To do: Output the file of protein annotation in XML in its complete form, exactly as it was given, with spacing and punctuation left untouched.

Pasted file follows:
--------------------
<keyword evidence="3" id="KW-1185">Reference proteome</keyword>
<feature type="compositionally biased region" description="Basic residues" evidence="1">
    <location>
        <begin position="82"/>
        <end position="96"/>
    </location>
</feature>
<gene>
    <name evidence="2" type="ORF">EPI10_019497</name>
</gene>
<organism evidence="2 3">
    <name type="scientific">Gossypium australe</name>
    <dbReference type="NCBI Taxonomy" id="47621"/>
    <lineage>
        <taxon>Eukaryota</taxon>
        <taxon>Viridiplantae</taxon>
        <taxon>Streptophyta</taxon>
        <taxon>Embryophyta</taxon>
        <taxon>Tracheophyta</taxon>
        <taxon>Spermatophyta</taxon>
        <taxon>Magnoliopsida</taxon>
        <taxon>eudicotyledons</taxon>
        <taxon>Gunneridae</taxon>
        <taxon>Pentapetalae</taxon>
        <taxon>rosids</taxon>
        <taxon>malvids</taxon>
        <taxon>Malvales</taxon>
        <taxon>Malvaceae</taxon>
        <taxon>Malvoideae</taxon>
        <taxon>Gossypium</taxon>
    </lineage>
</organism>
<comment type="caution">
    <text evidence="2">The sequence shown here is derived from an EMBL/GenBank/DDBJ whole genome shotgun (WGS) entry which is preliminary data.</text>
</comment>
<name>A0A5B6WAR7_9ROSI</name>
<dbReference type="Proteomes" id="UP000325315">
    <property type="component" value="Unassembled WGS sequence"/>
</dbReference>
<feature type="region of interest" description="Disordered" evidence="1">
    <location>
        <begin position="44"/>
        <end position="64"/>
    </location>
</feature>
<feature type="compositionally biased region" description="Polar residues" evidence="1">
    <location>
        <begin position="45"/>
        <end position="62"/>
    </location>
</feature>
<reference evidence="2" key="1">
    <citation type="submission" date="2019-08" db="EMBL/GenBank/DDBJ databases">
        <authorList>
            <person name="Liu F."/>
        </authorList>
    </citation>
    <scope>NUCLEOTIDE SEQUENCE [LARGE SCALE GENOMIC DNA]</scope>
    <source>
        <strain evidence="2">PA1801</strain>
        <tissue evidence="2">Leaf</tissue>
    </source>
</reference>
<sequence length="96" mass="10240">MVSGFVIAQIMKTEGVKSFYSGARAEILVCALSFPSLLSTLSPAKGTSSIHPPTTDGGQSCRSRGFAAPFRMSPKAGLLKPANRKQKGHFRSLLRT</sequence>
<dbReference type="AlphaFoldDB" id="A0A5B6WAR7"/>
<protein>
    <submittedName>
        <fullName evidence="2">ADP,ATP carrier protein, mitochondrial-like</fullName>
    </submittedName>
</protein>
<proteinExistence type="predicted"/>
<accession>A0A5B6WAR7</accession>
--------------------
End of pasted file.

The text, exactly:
<keyword evidence="3" id="KW-1185">Reference proteome</keyword>
<feature type="compositionally biased region" description="Basic residues" evidence="1">
    <location>
        <begin position="82"/>
        <end position="96"/>
    </location>
</feature>
<gene>
    <name evidence="2" type="ORF">EPI10_019497</name>
</gene>
<organism evidence="2 3">
    <name type="scientific">Gossypium australe</name>
    <dbReference type="NCBI Taxonomy" id="47621"/>
    <lineage>
        <taxon>Eukaryota</taxon>
        <taxon>Viridiplantae</taxon>
        <taxon>Streptophyta</taxon>
        <taxon>Embryophyta</taxon>
        <taxon>Tracheophyta</taxon>
        <taxon>Spermatophyta</taxon>
        <taxon>Magnoliopsida</taxon>
        <taxon>eudicotyledons</taxon>
        <taxon>Gunneridae</taxon>
        <taxon>Pentapetalae</taxon>
        <taxon>rosids</taxon>
        <taxon>malvids</taxon>
        <taxon>Malvales</taxon>
        <taxon>Malvaceae</taxon>
        <taxon>Malvoideae</taxon>
        <taxon>Gossypium</taxon>
    </lineage>
</organism>
<comment type="caution">
    <text evidence="2">The sequence shown here is derived from an EMBL/GenBank/DDBJ whole genome shotgun (WGS) entry which is preliminary data.</text>
</comment>
<name>A0A5B6WAR7_9ROSI</name>
<dbReference type="Proteomes" id="UP000325315">
    <property type="component" value="Unassembled WGS sequence"/>
</dbReference>
<feature type="region of interest" description="Disordered" evidence="1">
    <location>
        <begin position="44"/>
        <end position="64"/>
    </location>
</feature>
<feature type="compositionally biased region" description="Polar residues" evidence="1">
    <location>
        <begin position="45"/>
        <end position="62"/>
    </location>
</feature>
<reference evidence="2" key="1">
    <citation type="submission" date="2019-08" db="EMBL/GenBank/DDBJ databases">
        <authorList>
            <person name="Liu F."/>
        </authorList>
    </citation>
    <scope>NUCLEOTIDE SEQUENCE [LARGE SCALE GENOMIC DNA]</scope>
    <source>
        <strain evidence="2">PA1801</strain>
        <tissue evidence="2">Leaf</tissue>
    </source>
</reference>
<sequence length="96" mass="10240">MVSGFVIAQIMKTEGVKSFYSGARAEILVCALSFPSLLSTLSPAKGTSSIHPPTTDGGQSCRSRGFAAPFRMSPKAGLLKPANRKQKGHFRSLLRT</sequence>
<dbReference type="AlphaFoldDB" id="A0A5B6WAR7"/>
<protein>
    <submittedName>
        <fullName evidence="2">ADP,ATP carrier protein, mitochondrial-like</fullName>
    </submittedName>
</protein>
<proteinExistence type="predicted"/>
<accession>A0A5B6WAR7</accession>